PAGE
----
Delorean Time Machine: Inolex Chemical Complex

Many Philadelphians take the nameless shopping district along the southern part of the city’s Delaware waterfront for granted even through the auto-oriented area of strip malls and big-box stores feels more like the Northeast than South Philly. Nonetheless, the vestiges of the area’s industrial roots are visible in all directions– the massive old industrial warehouses; some still in warehouse use, others repurposed as self-storage, strip clubs, retail stores, and a legendary wrestling venue. While some old industrial concerns still operate in this retail wonderland, none is more noticeable than the Inolex Chemical Company complex bounded by Snyder and Weccacoe Avenues, Wolf, Swanson, and Vandalia Streets. This monstrous complex consists of tarnished old industrial buildings tangled among pipes, wires, metal platforms, storage tanks, mechanical whatsits, and various unidentifiable objects behind a chain-link fence topped by barbed wire.

View at Swanson & Snyder
Further down Swanson
Cool old facade on Snyder Ave.

This industrial complex has been occupied by the same company (through numerous buy-outs and name-changes) since at least 1915. Only a couple of decades earlier had industrial concerns set themselves up in this area– it was previously an undeveloped wilderness with the exception of the ancient town of Martinville, whose only evidence of existence today is the irregular property outline of 2410 Weccacoe Avenue.

It was in 1915 that the D.B. Martin company purchased some buildings from the General Manufacturing Company, whose name still shows on the Snyder Avenue side of the complex. D.B. Martin was the largest meatpacking company on the east coast at the time and had just built an iconic high-tech slaughterhouse that still stands at 30th and Market Streets several years earlier. Their intended use of the building was to expand the portion of their company dedicated to manufacturing lubricants from animal fat. In fact, the company, when founded in 1892, completely focused on manufacturing lubricants before they were ever in the meatpacking business.

Map from 1922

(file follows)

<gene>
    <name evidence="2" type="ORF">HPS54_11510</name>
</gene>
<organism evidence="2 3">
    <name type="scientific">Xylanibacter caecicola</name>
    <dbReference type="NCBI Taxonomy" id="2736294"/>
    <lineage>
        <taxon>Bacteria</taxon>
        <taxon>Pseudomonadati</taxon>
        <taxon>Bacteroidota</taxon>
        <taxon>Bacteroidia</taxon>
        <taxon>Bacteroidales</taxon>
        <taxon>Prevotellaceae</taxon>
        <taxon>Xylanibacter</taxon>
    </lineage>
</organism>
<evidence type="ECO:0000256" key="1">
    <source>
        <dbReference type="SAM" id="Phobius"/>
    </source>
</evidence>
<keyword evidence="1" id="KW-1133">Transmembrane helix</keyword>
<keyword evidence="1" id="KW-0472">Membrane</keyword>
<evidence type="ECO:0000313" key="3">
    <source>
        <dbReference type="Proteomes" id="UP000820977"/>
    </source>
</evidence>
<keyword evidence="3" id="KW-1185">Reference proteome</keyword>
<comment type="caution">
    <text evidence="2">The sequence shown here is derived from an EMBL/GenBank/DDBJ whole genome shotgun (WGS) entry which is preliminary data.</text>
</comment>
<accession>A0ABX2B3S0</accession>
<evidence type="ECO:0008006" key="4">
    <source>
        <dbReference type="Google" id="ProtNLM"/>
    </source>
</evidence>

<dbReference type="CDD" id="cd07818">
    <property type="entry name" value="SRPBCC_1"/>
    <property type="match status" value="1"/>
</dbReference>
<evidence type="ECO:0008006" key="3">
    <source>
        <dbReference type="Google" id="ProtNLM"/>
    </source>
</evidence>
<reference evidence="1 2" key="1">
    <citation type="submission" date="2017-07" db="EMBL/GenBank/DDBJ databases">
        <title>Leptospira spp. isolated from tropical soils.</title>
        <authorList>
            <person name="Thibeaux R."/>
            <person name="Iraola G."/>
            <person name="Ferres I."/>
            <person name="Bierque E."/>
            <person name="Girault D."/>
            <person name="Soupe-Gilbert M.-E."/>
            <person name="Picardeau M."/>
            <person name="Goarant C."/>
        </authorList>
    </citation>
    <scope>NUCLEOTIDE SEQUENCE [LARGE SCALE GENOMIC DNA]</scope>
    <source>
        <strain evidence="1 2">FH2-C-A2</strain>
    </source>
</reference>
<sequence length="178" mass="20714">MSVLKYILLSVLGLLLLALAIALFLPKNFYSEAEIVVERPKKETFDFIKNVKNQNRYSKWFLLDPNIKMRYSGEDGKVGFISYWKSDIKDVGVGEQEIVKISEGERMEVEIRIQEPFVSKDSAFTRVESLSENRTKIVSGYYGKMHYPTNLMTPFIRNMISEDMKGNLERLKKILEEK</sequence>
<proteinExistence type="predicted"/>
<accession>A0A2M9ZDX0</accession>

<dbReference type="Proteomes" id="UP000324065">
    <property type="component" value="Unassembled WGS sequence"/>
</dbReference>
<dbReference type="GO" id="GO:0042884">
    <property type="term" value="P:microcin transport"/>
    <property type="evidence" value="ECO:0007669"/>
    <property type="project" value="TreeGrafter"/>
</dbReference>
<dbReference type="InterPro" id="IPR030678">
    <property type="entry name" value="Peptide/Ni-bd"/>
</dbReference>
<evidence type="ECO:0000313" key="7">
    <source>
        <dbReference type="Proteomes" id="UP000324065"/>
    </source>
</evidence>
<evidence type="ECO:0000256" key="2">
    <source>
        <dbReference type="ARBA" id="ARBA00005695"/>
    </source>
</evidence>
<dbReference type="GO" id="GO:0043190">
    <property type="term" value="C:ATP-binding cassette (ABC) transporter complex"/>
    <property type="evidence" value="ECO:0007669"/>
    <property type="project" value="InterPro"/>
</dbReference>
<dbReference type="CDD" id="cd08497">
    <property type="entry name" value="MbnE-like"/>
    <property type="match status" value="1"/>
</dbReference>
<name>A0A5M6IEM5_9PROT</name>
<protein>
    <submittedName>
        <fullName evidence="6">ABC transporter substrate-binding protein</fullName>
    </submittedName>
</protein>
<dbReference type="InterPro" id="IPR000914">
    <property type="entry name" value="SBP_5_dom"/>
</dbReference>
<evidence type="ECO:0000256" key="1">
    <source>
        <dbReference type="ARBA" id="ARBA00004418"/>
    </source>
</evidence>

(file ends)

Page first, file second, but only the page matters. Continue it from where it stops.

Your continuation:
By 1920, D.B. Martin was bought-out by their biggest competitor, Wilson and Company out of Chicago, and became the Wilson-Martin Company. After this merger, the Snyder and Swanson plant was expanded again and again and again over the next few decades until they nearly completely filled the entire block bounded by Snyder and Swanson Avenues, Weccacoe, Jackson, and Vandalia Streets. Part of the reason for this was Wilson-Martin’s innovation in creating new technology that allowed for continuous production of their products, blowing out the competition.

On September 1st, 1966, the city authorized the removal of the segment of Jackson Street between Vandalia and Swanson Streets to allow Wilson-Martin to expand its operation south all the way to Wolf Street, creating the 260K sqft parcel it stands on today. A year later, Wilson-Martin was purchased by conglomerate Ling-Temco-Vought, which split the parent company up into several concerns, the most well-known being the Wilson line of sporting goods. Wilson-Martin became Wilson Pharmaceutical and Chemical– the plant then produced over 100 pharmaceutical products. In 1970, after becoming a subsidiary of American Can Company, the company gave up on the animal products, changed its name to Wilson Diagnostics, and manufactured personal care and laboratory chemicals in addition to the pharmaceuticals. In 1974, the company was re-named once again to Inolex, which is an abbreviated portmanteau of the words innovation, technology, and excellence.

Map from 1961

In 1981, Inolex was purchased by its current owners and became a company upon itself instead of a subsidiary of larger corporations. While it produced many types of products over the following decades, Inolex is now focused on cosmetics and is considered a leader in the industry regarding sustainable and environmentally-friendly practices.

Map in 2018

Later this year, Inolex will open a new facility in Charlotte, North Carolina, figure it’ll be a little more modern than their South Philly location. But it’s probably safe to assume it won’t be quite as convenient to an Ikea.

–Dennis Carlisle